i know. i said i’d take a turn north, explore the cerebrum instead of the vessel that pumps down in the chest. but, so happens, a prodigal child is circling back to his homestead this weekend, for three short weeks, for what might prove to be the last and longest time.
i hadn’t quite realized how hollow this old house feels without him. the first year he went off to college, it was all new. i hadn’t quite grasped that it was the new normal; it still felt like a blip, an oddity. i could hum along and pretend that one day soon it would be back to the way it had always been.
the second year of college, none of us were here. we were tucked in that third-floor aerie that hardly knew him. that felt small enough and tight enough not to miss him quite so much. and besides, he was only two hours away.
now, now that we’re back in the old house with the room at the bend in the stairs, his room, the room he grew up in, the one where he learned to shave, first slid into a tuxedo, the one where he typed his college essays, where his desk lamp stayed burning till too late in the night, too early in the morning, truth be told, i feel the emptiness. this old house feels baggy, like we’ve gone down in size, and the jeans on our hips are sagging, sliding clear to our knees.
it’s quiet. too quiet sometimes. oh, don’t get me wrong. i wrap myself in silence like a soft-knitted afghan. quiet and silence allow thoughts to percolate, ideas to bubble up and thicken, gain depth and nuance, not unlike a balsamic glaze, or a mound of caramelized onion.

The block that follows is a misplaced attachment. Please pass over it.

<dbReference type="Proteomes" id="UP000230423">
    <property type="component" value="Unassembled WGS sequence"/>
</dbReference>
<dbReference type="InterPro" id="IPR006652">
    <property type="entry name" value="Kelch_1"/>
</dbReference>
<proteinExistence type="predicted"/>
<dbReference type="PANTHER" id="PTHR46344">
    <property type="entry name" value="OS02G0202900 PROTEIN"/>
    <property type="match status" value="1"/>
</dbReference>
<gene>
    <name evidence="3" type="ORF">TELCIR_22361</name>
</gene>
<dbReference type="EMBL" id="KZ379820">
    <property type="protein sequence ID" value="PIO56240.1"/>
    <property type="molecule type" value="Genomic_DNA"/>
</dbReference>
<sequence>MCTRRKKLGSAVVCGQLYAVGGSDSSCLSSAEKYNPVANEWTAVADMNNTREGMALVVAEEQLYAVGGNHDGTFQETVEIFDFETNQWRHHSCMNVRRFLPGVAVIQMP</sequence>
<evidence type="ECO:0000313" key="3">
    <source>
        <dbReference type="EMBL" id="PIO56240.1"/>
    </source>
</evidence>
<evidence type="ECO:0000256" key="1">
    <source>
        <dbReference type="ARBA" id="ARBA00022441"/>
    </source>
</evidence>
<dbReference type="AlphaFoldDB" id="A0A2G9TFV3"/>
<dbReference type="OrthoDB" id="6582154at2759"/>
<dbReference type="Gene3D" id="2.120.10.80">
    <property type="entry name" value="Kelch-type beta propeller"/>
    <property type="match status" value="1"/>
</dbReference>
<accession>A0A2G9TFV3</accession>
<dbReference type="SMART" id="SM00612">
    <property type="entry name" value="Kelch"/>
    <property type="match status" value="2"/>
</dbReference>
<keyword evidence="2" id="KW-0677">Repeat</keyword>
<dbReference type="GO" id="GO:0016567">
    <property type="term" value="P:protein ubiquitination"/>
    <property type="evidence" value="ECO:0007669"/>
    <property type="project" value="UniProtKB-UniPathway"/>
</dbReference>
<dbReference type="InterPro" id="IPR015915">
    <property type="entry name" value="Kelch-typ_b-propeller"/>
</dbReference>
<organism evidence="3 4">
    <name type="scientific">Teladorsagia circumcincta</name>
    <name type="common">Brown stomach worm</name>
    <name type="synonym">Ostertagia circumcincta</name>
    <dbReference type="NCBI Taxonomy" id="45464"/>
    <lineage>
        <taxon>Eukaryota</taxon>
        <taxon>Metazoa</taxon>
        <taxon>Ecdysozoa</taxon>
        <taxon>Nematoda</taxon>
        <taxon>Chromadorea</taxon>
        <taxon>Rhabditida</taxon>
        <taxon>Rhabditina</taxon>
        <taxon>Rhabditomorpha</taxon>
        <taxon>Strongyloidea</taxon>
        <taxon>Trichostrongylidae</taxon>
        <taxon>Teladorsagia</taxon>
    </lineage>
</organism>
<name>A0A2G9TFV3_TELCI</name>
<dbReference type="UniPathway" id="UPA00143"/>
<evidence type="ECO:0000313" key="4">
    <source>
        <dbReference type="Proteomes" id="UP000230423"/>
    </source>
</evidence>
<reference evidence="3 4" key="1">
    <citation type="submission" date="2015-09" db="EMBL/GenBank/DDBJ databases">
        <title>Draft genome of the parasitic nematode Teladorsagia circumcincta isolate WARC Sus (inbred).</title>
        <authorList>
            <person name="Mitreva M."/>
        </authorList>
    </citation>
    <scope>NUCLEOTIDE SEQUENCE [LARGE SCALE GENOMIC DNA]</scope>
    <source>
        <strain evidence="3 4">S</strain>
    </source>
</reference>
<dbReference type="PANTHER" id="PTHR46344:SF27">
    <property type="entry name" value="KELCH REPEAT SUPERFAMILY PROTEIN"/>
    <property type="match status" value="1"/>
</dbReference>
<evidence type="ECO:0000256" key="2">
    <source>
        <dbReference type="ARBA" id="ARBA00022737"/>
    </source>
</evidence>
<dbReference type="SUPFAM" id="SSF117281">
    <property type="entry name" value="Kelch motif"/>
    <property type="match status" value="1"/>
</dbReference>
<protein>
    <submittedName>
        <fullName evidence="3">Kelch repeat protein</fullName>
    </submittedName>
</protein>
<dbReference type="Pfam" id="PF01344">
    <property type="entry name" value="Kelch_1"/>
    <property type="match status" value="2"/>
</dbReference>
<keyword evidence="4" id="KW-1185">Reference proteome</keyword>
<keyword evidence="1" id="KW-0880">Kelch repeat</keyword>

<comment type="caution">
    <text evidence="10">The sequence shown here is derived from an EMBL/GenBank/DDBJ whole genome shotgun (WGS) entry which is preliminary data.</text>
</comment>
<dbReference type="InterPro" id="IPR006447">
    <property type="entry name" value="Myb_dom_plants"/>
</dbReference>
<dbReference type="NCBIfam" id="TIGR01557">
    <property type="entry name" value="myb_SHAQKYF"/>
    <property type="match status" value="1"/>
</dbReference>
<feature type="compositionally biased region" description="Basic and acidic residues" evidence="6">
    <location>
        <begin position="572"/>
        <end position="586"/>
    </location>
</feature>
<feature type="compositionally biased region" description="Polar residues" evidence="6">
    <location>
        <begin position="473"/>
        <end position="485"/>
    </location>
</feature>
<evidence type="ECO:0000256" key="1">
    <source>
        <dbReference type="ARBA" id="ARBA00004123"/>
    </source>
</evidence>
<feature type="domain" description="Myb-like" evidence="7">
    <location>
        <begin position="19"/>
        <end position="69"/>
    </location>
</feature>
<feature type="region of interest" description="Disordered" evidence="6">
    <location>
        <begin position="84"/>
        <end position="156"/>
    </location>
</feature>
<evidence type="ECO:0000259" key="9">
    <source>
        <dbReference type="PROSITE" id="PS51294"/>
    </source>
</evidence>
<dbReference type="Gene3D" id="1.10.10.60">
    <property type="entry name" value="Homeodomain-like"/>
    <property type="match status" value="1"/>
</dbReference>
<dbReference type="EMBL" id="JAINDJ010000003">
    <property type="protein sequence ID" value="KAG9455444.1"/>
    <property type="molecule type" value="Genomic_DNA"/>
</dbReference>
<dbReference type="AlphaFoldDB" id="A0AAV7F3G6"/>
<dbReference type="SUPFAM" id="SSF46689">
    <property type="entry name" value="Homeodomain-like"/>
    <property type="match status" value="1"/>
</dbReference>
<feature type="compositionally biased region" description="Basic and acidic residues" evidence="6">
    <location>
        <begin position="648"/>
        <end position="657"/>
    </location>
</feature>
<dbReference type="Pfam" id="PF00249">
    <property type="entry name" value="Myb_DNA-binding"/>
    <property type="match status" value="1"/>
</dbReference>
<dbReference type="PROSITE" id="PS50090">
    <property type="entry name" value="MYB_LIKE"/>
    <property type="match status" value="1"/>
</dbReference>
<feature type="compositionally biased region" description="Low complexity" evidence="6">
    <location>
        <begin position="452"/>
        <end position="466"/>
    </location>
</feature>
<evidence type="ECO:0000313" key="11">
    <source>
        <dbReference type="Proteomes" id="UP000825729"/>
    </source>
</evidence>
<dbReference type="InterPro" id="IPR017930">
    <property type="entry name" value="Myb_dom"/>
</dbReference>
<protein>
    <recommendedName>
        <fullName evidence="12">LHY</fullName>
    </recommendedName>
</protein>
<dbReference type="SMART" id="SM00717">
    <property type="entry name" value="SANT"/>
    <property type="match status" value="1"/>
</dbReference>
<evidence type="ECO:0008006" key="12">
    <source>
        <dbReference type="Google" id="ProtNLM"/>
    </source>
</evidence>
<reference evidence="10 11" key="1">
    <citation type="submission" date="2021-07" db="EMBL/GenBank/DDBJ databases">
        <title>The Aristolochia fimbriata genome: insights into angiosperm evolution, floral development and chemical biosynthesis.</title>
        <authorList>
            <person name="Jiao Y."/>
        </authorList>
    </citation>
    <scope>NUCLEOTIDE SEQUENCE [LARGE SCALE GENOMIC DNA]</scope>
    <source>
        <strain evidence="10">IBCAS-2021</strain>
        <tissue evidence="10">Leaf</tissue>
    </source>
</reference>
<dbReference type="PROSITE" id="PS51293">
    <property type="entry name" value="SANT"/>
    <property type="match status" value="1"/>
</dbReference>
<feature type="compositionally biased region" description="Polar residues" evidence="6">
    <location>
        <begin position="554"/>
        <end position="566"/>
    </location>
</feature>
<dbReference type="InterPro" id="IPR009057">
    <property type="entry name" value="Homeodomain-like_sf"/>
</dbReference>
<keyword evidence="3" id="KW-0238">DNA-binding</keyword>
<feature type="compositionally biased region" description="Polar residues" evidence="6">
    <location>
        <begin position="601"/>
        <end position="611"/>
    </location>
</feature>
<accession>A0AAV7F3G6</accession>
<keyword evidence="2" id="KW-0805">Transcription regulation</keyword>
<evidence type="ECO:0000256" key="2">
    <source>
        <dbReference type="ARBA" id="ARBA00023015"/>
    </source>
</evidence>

but that prize — the silence so rich you can count the tick of the clock — comes at the cost of not hearing the laughter. not standing at the cutting board, come late afternoon, with tears rolling down my cheeks. and not because i’m chopping an onion; because the lanky kid who just strolled in the door is recounting his day, is telling me tales animated in one of the 5,000 accents he’s mastered, an around-the-world whirl from one little mouth. it’s the uncanniest gift, his knack for assembling a whole host of characters, spilling them forth, one tale, one voice, at a time.
there is nothing so sweet as a belly ache that comes from your kid doubling you over in side-splitting, air-gasping guffaws.
that kid is coming home. that kid will fill this old house, once again, with the clomp of his feet, the sound of the shower that drones on for what seems like an hour. i’ll hear the sound of his pawing through the pantry, in search of whatever will fill that bottomless belly. but most of all, i’ll hear the sound of that voice i could pluck from the middle of grand central station, that voice i can hear in my dreams.
i’ll hear the particular way he calls me “mommo!” a collection of soft consonants and one open-mouthed vowel that buckles my knees, kickstarts my heart.
even better than all of that, though, are the sounds that will come from the two who are brothers.
i realize more than ever that eight years apart is a lifetime. one is off, navigating the steep slopes of college. the other is back home, after a long year away, trying to find his way through the forest of middle school. miles and miles lie between them. most of the year, they are no more than apostrophes in each other’s stories. they intersect barely. trade two syllable texts, on occasion.